Toshiba Satellite Radius 15 review

A sharp 4K laptop inside and out

Toshiba Satellite Radius 15

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While the Toshiba Satellite Radius 15 only comes with integrated graphics, the Intel Core i7 chip barely broke a sweat while driving the 4K display. The laptop ran smoothly at its Ultra HD resolution, even under the massive load of running two tab-filled internet browsers simultaneously, chat programs, streaming tunes on Groove Music and a small window of YouTube videos in the background.

The 4K Radius 15 a solid performer – just so long as you're not playing any games. Unsurprisingly, Metal Gear V: The Phantom Pain brought this machine to its knees, running at 20 fps even after I brought the graphical settings to their lowest level and tuning the resolution down to 720p.

Rocket League also proved to be almost too much for the Radius 15's integrated graphics. Even with the lowest possible resolution setting and toning down the graphical options, the game was only able to run at a saddening 20fps. It also doesn't help that Rocket League looks like a terribly pixelated PlayStation game on this extremely sharp display.

Toshiba Satellite Radius 15 review


Here's how the Toshiba Satellite Radius 15 performed in our suite of benchmark tests:

  • 3DMark: Cloud Gate: 5,187; Sky Diver: 2,452; Fire Strike: 615
  • Cinebench CPU: 274 points; Graphics: 27 fps
  • GeekBench: 2,701 (single-core); 5,734 (multi-core)
  • PCMark 8 (Home Test): 2,179 points
  • PCMark 8 Battery Life: 2 hours and 45 minutes

Unsurprisingly, the Asus ZenBook Pro UX501 absolutely decimated the Radius 15 in every graphical benchmark test. Case and point: the UX501 put up a Fire Strike score of 3,669 points, almost six times the 615-point score the Toshiba laptop was able to produce.

While it might seem like the Radius 15's 3DMark scores puts it on par with an Ultrabook, this is largely because of its 4K resolution display. Driving that many pixels is a huge tax on the processor and, unlike the Radius 15, the UX501 has an extra helping hand by way of its discrete graphics card.

Driving 3,840 x 2,160 pixels naturally drags on processor performance, and so it's fitting to see that the Radius 15 also has a fairly underwhelming PCMark 8 score of 2,179 points. That said, the Toshiba UHD laptop's performance isn't lagging behind too badly compared to the 2,239 point score put up by the Dell Inspiron 15 7000, which is running at a much less grueling 1,080p resolution.

Toshiba Satellite Radius 15 review

Life with a giant convertible

Convertibles any larger than 13 inches are hard to justify because of their unwieldy and large screens. By this measure, holding up a 15-inch tablet should be ridiculous, and you would be right to think that. However, in my own time using the Radius 15, I found it's 2-in-1 features to make a lot of sense.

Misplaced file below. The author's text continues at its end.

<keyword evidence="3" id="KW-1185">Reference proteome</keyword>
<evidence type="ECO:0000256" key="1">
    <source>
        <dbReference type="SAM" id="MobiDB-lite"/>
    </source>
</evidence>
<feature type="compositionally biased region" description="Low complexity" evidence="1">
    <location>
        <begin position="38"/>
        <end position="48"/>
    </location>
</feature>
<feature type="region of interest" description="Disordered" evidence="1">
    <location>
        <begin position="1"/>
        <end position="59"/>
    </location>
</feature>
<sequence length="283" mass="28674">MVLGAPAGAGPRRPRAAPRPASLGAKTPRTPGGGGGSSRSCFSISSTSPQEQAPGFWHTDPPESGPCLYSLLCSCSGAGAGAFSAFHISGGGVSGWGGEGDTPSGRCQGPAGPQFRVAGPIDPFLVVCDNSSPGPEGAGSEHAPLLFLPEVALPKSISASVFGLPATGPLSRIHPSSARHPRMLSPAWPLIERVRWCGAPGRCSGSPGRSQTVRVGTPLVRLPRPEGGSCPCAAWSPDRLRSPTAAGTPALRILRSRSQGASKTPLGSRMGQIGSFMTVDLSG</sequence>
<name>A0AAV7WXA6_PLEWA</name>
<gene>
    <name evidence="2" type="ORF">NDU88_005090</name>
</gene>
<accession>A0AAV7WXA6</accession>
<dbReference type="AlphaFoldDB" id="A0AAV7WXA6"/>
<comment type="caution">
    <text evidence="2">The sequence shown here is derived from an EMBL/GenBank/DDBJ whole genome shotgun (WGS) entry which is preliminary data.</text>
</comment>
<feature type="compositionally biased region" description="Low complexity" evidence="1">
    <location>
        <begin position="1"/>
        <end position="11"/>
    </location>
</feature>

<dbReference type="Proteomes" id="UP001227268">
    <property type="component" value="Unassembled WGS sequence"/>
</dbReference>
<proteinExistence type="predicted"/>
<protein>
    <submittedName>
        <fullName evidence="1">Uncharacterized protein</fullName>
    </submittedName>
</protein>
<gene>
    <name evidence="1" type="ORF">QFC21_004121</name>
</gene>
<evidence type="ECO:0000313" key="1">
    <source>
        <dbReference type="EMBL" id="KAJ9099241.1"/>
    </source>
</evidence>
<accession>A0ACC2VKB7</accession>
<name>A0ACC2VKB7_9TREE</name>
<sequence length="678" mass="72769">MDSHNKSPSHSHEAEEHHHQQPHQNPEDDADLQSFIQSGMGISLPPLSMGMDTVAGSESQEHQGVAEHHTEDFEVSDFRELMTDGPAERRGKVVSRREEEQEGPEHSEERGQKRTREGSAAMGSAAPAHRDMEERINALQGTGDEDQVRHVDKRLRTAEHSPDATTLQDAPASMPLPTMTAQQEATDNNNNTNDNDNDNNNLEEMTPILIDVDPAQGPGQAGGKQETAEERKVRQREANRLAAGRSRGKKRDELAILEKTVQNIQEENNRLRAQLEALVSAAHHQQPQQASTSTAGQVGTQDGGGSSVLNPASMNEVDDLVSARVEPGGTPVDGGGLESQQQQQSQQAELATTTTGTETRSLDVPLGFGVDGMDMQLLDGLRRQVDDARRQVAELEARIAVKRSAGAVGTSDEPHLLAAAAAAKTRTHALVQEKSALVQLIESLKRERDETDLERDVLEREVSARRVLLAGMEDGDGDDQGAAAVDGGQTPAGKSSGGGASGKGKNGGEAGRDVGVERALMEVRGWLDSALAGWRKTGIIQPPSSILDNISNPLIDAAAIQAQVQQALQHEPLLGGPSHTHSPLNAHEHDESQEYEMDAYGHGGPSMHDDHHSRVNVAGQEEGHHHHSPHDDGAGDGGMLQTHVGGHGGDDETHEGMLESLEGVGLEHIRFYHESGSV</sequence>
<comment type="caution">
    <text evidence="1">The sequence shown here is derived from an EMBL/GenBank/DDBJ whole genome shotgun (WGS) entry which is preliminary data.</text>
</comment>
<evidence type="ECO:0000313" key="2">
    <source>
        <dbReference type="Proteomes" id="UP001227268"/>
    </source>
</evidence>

While laying back on the couch, I could still use the laptop when I laid the screen at a 180-degree angle, thanks to its hybrid design. While the notebook's large form factor doesn't make it a practical handheld tablet, it makes a lot of sense when you have the display propped up in presentation mode or using the device as a large touchscreen on your lap.

Toshiba Satellite Radius 15 review

Quartered battery life

Unfortunately, one of the Toshiba Satellite Radius 15's biggest shortcomings is battery life. After running down this notebook multiple times, I found that the longest run time you can get is roughly four hours, and that's with the daintiest workload of opening five Firefox tabs and editing a Microsoft document, all at less than 50% screen brightness and turning off the keyboard backlight.

Even with our lightweight movie test, the Radius 15 lasted for a paltry 3 hours and 15 minutes. Our other PCMark 8 battery test yielded an even shorter 2 hours and 45 minutes of run time. By comparison, the Asus UX501 ran for 3 hours and 20 minutes, while the Inspiron 15 7000's ran for an additional 20 minutes longer.

As for why the Radius 15 has a shorter battery life, we can look at the laptop's poor benchmark scores. They allude to the processor being stressed regularly to drive the 4K display, and as a result, drawing more power. In short, you shouldn't expect to use the Radius 15 for an extended period away from the power plug.

Toshiba Satellite Radius 15 review

Bundled software

Users spinning up their system for the first time will find their program list already cluttered with non-essential applications. All the usual suspects are here, including Candy Crush Saga, iHeartRadio and shortcuts leading to TripAdvisor and's respective websites.

The only real exception is the bundled Chroma Tune program, which lets you switch to multiple predefined color grading schemes. Some of these screen presets are more green, while others are warmer or cooler. They should come in handy when you're trying to accurately edit colors in Lightroom and other programs.

Kevin Lee

Kevin Lee was a former computing reporter at TechRadar. Kevin is now the SEO Updates Editor at IGN based in New York. He handles all of the best of tech buying guides while also dipping his hand in the entertainment and games evergreen content. Kevin has over eight years of experience in the tech and games publications with previous bylines at Polygon, PC World, and more. Outside of work, Kevin is major movie buff of cult and bad films. He also regularly plays flight & space sim and racing games. IRL he's a fan of archery, axe throwing, and board games.